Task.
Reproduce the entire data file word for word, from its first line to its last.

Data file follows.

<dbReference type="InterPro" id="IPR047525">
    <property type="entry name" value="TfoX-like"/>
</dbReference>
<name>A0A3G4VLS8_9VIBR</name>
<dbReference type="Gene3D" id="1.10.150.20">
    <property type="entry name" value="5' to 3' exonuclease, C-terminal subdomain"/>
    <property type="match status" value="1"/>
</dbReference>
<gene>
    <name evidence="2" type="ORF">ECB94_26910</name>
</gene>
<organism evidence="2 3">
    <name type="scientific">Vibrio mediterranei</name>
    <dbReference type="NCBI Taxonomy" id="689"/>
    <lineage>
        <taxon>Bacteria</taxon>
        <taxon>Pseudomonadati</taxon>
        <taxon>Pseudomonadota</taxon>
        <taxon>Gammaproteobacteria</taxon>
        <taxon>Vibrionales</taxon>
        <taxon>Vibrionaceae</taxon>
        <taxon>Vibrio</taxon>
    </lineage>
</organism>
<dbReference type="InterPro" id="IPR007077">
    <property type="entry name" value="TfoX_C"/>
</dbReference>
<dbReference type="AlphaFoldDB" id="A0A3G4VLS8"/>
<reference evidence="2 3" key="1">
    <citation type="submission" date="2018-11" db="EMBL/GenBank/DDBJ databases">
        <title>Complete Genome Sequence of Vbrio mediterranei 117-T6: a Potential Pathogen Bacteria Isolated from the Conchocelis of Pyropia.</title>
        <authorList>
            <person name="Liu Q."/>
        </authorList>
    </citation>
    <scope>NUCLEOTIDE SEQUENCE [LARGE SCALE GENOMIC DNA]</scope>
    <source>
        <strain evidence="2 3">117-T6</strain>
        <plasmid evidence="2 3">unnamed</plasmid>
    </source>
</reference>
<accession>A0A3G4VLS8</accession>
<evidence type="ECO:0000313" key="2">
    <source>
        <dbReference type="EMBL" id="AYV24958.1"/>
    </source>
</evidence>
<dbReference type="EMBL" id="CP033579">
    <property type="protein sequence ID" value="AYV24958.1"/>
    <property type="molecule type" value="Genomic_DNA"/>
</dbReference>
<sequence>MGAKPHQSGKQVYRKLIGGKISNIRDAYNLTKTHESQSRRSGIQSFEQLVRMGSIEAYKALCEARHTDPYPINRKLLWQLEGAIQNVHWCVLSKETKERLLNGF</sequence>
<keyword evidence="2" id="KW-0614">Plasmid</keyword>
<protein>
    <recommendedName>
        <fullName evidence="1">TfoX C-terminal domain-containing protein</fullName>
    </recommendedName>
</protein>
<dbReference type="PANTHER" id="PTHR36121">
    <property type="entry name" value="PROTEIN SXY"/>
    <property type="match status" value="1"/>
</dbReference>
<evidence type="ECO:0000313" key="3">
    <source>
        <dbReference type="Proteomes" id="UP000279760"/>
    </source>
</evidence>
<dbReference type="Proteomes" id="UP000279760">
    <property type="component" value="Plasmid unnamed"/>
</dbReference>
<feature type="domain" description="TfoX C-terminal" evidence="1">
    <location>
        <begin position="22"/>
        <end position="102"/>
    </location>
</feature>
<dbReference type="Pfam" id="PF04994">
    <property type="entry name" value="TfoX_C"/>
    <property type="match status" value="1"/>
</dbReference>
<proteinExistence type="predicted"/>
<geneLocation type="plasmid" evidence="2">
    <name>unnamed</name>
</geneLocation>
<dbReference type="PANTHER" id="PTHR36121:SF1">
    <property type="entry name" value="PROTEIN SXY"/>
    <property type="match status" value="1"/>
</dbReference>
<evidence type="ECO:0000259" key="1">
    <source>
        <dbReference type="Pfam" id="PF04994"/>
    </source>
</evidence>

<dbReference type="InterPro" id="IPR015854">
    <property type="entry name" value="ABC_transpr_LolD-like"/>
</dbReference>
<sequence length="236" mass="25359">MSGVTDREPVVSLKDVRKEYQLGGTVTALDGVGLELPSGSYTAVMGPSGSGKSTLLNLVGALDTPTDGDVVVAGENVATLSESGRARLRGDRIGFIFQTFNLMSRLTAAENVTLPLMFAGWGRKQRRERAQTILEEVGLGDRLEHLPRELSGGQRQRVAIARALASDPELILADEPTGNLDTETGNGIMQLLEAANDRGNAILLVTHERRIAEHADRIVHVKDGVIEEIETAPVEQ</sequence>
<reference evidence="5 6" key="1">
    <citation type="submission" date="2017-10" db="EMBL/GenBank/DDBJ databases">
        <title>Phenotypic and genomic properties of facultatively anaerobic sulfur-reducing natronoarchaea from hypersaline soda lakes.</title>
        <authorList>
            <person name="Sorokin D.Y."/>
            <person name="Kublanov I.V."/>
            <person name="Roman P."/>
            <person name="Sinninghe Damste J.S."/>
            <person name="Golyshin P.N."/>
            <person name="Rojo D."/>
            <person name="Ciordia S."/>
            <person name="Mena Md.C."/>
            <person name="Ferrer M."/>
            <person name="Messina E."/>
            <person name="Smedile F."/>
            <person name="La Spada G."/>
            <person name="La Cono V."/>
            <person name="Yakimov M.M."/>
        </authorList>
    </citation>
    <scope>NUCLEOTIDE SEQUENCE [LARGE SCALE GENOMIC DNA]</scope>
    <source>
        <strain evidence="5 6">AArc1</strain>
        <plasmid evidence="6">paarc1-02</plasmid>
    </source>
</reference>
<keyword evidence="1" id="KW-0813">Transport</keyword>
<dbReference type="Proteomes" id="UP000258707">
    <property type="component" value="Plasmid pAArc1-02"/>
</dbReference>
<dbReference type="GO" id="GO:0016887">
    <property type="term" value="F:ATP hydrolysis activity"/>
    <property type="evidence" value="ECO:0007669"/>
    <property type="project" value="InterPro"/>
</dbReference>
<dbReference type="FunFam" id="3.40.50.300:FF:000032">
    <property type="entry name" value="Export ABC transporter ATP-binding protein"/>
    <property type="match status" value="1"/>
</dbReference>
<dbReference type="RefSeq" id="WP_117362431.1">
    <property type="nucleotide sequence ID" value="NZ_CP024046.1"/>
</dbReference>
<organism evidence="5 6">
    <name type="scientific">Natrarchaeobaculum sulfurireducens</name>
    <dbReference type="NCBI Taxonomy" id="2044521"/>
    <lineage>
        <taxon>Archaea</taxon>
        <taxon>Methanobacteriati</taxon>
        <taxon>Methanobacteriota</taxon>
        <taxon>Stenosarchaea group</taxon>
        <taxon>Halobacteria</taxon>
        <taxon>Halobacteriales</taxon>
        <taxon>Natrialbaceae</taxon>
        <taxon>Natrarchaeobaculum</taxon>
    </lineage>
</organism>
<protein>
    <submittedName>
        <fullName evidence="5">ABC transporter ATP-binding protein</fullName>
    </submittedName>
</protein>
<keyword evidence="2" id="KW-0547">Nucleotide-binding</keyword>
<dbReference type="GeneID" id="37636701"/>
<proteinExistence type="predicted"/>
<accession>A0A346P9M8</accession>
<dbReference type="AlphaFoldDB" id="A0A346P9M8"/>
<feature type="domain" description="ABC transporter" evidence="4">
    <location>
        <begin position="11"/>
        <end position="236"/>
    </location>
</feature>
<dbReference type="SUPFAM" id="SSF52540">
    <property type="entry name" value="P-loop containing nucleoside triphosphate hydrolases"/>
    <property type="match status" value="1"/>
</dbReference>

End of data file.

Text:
<dbReference type="InterPro" id="IPR047525">
    <property type="entry name" value="TfoX-like"/>
</dbReference>
<name>A0A3G4VLS8_9VIBR</name>
<dbReference type="Gene3D" id="1.10.150.20">
    <property type="entry name" value="5' to 3' exonuclease, C-terminal subdomain"/>
    <property type="match status" value="1"/>
</dbReference>
<gene>
    <name evidence="2" type="ORF">ECB94_26910</name>
</gene>
<organism evidence="2 3">
    <name type="scientific">Vibrio mediterranei</name>
    <dbReference type="NCBI Taxonomy" id="689"/>
    <lineage>
        <taxon>Bacteria</taxon>
        <taxon>Pseudomonadati</taxon>
        <taxon>Pseudomonadota</taxon>
        <taxon>Gammaproteobacteria</taxon>
        <taxon>Vibrionales</taxon>
        <taxon>Vibrionaceae</taxon>
        <taxon>Vibrio</taxon>
    </lineage>
</organism>
<dbReference type="InterPro" id="IPR007077">
    <property type="entry name" value="TfoX_C"/>
</dbReference>
<dbReference type="AlphaFoldDB" id="A0A3G4VLS8"/>
<reference evidence="2 3" key="1">
    <citation type="submission" date="2018-11" db="EMBL/GenBank/DDBJ databases">
        <title>Complete Genome Sequence of Vbrio mediterranei 117-T6: a Potential Pathogen Bacteria Isolated from the Conchocelis of Pyropia.</title>
        <authorList>
            <person name="Liu Q."/>
        </authorList>
    </citation>
    <scope>NUCLEOTIDE SEQUENCE [LARGE SCALE GENOMIC DNA]</scope>
    <source>
        <strain evidence="2 3">117-T6</strain>
        <plasmid evidence="2 3">unnamed</plasmid>
    </source>
</reference>
<accession>A0A3G4VLS8</accession>
<evidence type="ECO:0000313" key="2">
    <source>
        <dbReference type="EMBL" id="AYV24958.1"/>
    </source>
</evidence>
<dbReference type="EMBL" id="CP033579">
    <property type="protein sequence ID" value="AYV24958.1"/>
    <property type="molecule type" value="Genomic_DNA"/>
</dbReference>
<sequence>MGAKPHQSGKQVYRKLIGGKISNIRDAYNLTKTHESQSRRSGIQSFEQLVRMGSIEAYKALCEARHTDPYPINRKLLWQLEGAIQNVHWCVLSKETKERLLNGF</sequence>
<keyword evidence="2" id="KW-0614">Plasmid</keyword>
<protein>
    <recommendedName>
        <fullName evidence="1">TfoX C-terminal domain-containing protein</fullName>
    </recommendedName>
</protein>
<dbReference type="PANTHER" id="PTHR36121">
    <property type="entry name" value="PROTEIN SXY"/>
    <property type="match status" value="1"/>
</dbReference>
<evidence type="ECO:0000313" key="3">
    <source>
        <dbReference type="Proteomes" id="UP000279760"/>
    </source>
</evidence>
<dbReference type="Proteomes" id="UP000279760">
    <property type="component" value="Plasmid unnamed"/>
</dbReference>
<feature type="domain" description="TfoX C-terminal" evidence="1">
    <location>
        <begin position="22"/>
        <end position="102"/>
    </location>
</feature>
<dbReference type="Pfam" id="PF04994">
    <property type="entry name" value="TfoX_C"/>
    <property type="match status" value="1"/>
</dbReference>
<proteinExistence type="predicted"/>
<geneLocation type="plasmid" evidence="2">
    <name>unnamed</name>
</geneLocation>
<dbReference type="PANTHER" id="PTHR36121:SF1">
    <property type="entry name" value="PROTEIN SXY"/>
    <property type="match status" value="1"/>
</dbReference>
<evidence type="ECO:0000259" key="1">
    <source>
        <dbReference type="Pfam" id="PF04994"/>
    </source>
</evidence>

<dbReference type="InterPro" id="IPR015854">
    <property type="entry name" value="ABC_transpr_LolD-like"/>
</dbReference>
<sequence length="236" mass="25359">MSGVTDREPVVSLKDVRKEYQLGGTVTALDGVGLELPSGSYTAVMGPSGSGKSTLLNLVGALDTPTDGDVVVAGENVATLSESGRARLRGDRIGFIFQTFNLMSRLTAAENVTLPLMFAGWGRKQRRERAQTILEEVGLGDRLEHLPRELSGGQRQRVAIARALASDPELILADEPTGNLDTETGNGIMQLLEAANDRGNAILLVTHERRIAEHADRIVHVKDGVIEEIETAPVEQ</sequence>
<reference evidence="5 6" key="1">
    <citation type="submission" date="2017-10" db="EMBL/GenBank/DDBJ databases">
        <title>Phenotypic and genomic properties of facultatively anaerobic sulfur-reducing natronoarchaea from hypersaline soda lakes.</title>
        <authorList>
            <person name="Sorokin D.Y."/>
            <person name="Kublanov I.V."/>
            <person name="Roman P."/>
            <person name="Sinninghe Damste J.S."/>
            <person name="Golyshin P.N."/>
            <person name="Rojo D."/>
            <person name="Ciordia S."/>
            <person name="Mena Md.C."/>
            <person name="Ferrer M."/>
            <person name="Messina E."/>
            <person name="Smedile F."/>
            <person name="La Spada G."/>
            <person name="La Cono V."/>
            <person name="Yakimov M.M."/>
        </authorList>
    </citation>
    <scope>NUCLEOTIDE SEQUENCE [LARGE SCALE GENOMIC DNA]</scope>
    <source>
        <strain evidence="5 6">AArc1</strain>
        <plasmid evidence="6">paarc1-02</plasmid>
    </source>
</reference>
<keyword evidence="1" id="KW-0813">Transport</keyword>
<dbReference type="Proteomes" id="UP000258707">
    <property type="component" value="Plasmid pAArc1-02"/>
</dbReference>
<dbReference type="GO" id="GO:0016887">
    <property type="term" value="F:ATP hydrolysis activity"/>
    <property type="evidence" value="ECO:0007669"/>
    <property type="project" value="InterPro"/>
</dbReference>
<dbReference type="FunFam" id="3.40.50.300:FF:000032">
    <property type="entry name" value="Export ABC transporter ATP-binding protein"/>
    <property type="match status" value="1"/>
</dbReference>
<dbReference type="RefSeq" id="WP_117362431.1">
    <property type="nucleotide sequence ID" value="NZ_CP024046.1"/>
</dbReference>
<organism evidence="5 6">
    <name type="scientific">Natrarchaeobaculum sulfurireducens</name>
    <dbReference type="NCBI Taxonomy" id="2044521"/>
    <lineage>
        <taxon>Archaea</taxon>
        <taxon>Methanobacteriati</taxon>
        <taxon>Methanobacteriota</taxon>
        <taxon>Stenosarchaea group</taxon>
        <taxon>Halobacteria</taxon>
        <taxon>Halobacteriales</taxon>
        <taxon>Natrialbaceae</taxon>
        <taxon>Natrarchaeobaculum</taxon>
    </lineage>
</organism>
<protein>
    <submittedName>
        <fullName evidence="5">ABC transporter ATP-binding protein</fullName>
    </submittedName>
</protein>
<keyword evidence="2" id="KW-0547">Nucleotide-binding</keyword>
<dbReference type="GeneID" id="37636701"/>
<proteinExistence type="predicted"/>
<accession>A0A346P9M8</accession>
<dbReference type="AlphaFoldDB" id="A0A346P9M8"/>
<feature type="domain" description="ABC transporter" evidence="4">
    <location>
        <begin position="11"/>
        <end position="236"/>
    </location>
</feature>
<dbReference type="SUPFAM" id="SSF52540">
    <property type="entry name" value="P-loop containing nucleoside triphosphate hydrolases"/>
    <property type="match status" value="1"/>
</dbReference>